Unemotional: Avoid herding, hubris, greed and fear. Hope is not a strategy. Stick to the plan.

Strategic: Have a plan, a good, well-founded, one; one you can trust.


More than anything else,

what differentiates people who live up to their potential

from those who don't

is a willingness to look at themselves and others objectively.

-Ray Dalio


 

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Taggar (blogg): 
23 mars

Self-analysis creates a feedback loop of improvement for all TAOS components

Supercharging the engine

Okay, I know nothing about engines, but I think there is a way to increase the efficiency and effect by feeding some of the exhaust fumes back into the carburetor - or something like that.

A positive feedback loop works in a similar way, with your introspection insights strengthening the other facets of your game.

In practice self-analysis means you should track and study various aspects of your investment process as well as the results.

Why did you gain or lose money in a certain investment? Did you adhere to the other 11 TAOS guidelines?

Did you follow your strategy, was the strategy well-founded? Did you wait patiently for the right entry and exit points? Did you size your position responsibly? Did you go the extra mile, doing the math yourself rather than trusting an authority? Did you keep your calm and rationality? Did you explore other sides of the story or did you fall prey to availability bias and selective perception? Did you become cocky, thinking "I've got this"? Did you follow your best practices and other procedures to discover and neutralize dangerous and biased tendencies? Did you stick firmly to your own conclusions or were you swayed by clever salesmen or the cozy feeling of belonging to the herd?

For every TAOS trait, an intellectually honest analysis can reveal mistakes and weaknesses as well as strengths and strokes of genius. Feed back whatever you learn from both your winners and losers about the way you handle the other eleven TAOS traits of a great investor. Maintaining a habit of introspection can refine and enhance both psychological, technical and and mental aspects of your method. Thus cutting out unwanted aspects, creating boosters and brakes, checks and balances that make you perform more consistently on the markets.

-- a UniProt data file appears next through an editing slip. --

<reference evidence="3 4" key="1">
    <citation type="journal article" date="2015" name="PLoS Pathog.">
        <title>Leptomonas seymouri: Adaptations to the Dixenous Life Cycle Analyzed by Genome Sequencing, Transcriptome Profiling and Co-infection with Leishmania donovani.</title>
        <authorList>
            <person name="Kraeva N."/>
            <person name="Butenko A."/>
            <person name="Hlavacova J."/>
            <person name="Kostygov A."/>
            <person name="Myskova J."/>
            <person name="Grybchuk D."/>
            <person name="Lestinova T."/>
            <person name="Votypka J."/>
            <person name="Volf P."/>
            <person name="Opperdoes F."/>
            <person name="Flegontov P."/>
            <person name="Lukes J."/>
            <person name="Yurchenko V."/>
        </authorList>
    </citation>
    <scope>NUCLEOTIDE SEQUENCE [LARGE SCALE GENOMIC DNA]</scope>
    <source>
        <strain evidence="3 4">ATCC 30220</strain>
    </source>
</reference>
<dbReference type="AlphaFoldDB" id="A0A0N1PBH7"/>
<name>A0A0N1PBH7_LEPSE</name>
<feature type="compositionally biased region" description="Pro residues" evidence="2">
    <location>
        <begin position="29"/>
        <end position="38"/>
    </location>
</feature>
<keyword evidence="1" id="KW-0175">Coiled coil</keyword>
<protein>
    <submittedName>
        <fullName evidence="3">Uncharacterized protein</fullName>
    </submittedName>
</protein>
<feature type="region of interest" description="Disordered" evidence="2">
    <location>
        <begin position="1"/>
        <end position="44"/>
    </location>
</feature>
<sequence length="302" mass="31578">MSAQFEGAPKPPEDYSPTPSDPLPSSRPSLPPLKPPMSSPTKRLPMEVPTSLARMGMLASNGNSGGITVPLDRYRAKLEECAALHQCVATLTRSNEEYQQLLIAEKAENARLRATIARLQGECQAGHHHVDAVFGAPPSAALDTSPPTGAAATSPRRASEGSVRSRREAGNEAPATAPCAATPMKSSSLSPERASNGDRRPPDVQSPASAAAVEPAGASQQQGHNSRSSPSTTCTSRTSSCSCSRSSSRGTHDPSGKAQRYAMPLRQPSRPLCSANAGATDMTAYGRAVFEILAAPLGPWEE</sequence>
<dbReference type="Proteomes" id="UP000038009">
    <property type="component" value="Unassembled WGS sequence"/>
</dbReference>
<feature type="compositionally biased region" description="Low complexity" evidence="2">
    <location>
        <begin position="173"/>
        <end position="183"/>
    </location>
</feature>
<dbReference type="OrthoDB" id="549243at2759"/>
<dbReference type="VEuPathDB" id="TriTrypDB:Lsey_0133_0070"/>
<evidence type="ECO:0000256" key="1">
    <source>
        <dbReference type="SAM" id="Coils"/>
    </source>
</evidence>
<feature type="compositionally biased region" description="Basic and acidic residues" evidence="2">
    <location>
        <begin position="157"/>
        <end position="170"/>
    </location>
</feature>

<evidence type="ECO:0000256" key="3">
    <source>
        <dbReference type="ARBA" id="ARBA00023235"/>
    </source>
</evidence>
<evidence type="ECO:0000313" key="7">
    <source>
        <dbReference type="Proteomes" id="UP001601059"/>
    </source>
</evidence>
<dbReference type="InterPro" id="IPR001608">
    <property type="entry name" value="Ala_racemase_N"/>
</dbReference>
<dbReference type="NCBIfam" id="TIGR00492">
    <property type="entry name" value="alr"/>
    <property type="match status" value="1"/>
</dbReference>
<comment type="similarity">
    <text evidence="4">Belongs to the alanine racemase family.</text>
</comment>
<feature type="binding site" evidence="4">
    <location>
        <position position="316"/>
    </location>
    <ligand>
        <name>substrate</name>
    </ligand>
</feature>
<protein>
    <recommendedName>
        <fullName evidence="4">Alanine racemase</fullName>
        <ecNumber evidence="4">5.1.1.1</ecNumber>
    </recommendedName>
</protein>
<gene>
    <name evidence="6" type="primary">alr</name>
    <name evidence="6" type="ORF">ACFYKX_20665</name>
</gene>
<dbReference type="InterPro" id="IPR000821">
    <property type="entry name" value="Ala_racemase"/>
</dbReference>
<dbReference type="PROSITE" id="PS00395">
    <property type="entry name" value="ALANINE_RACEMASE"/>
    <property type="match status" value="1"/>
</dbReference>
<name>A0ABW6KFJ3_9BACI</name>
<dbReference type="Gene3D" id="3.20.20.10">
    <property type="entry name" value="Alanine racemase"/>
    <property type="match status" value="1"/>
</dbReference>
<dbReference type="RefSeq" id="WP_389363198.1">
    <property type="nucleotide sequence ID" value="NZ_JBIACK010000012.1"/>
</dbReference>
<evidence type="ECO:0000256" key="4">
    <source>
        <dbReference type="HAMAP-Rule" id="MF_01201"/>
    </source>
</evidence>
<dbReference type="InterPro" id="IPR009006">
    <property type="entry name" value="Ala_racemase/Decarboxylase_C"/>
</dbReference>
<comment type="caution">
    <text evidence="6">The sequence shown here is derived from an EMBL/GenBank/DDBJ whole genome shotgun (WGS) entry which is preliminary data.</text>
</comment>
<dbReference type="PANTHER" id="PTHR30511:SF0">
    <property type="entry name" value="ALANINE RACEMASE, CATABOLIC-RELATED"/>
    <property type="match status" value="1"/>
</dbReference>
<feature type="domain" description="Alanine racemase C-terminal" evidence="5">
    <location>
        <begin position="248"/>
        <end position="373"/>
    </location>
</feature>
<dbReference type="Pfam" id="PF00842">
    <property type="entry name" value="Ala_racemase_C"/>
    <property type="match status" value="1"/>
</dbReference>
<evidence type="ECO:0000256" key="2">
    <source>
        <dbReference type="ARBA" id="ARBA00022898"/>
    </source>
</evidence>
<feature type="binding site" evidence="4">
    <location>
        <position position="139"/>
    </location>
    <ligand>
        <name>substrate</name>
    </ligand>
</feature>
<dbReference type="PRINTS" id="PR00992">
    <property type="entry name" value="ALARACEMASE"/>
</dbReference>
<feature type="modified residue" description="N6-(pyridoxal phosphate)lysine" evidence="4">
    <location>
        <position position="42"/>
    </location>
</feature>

The naked ape

Desmond Morris studied humans from the perspective of a zoologist, as if humans were just one more primate. Do that with yourself. Make an impartial FBI serial killer profile on yourself, as you would any other portfolio manager. What is your style really? How do you actually take decisions, follow up on your trades etc. Try to categorize if your actual investment decisions are value based, trading oriented, impatient, emotional, ... and so on. How do you actually behave and how would you want to behave? What's been the difference between your game plan and your actions or failure to act?

Please notice that there are at least two aspects to this. One is identifying your strategy. The other is mapping out your psychological profile in order to gradually modify your temperament.


Scrutinize your own Modus Operandi


Remember that both successes and failures need to be analyzed

It's easy to only pick apart your bad trades, but don't forget about the winners. Sometimes they were the result of a good procedure, sometimes luck. Sometimes you made a lot of mistakes, being impatient, reckless and emotional but got a good result for other reasons. So, take a good, hard look in the mirror, whether your bank account just got fatter or thinner.


Inspect

your successes

and failures

thoroughly


Preemptive strikes

We are all burdened by biases, by homeostasis, by laziness, by greed and fear. By identifying which ones are your worst, you can put systems in place beforehand, e.g., best practices check lists and filters, that preempt unnecessary mistakes. Counter your cons and boost your fortes with clever routines and habits, based on your commonplace notes and self-analysis.


Identify your irrational tendencies, biases, inclinations and flaws

without preconception

Preempt your own reflexes and emotions,

and control them with bespoke tactics and strategies


In my book about 15 years at the best performing hedge fund in Europe over a decade, I list 50 rules of investing.

This post is one in a line of articles detailing and explaining some of my most important insights from that time. Taken together I believe they will make for a useful and inspirational reminder for evolving and consistently improving your investment habits.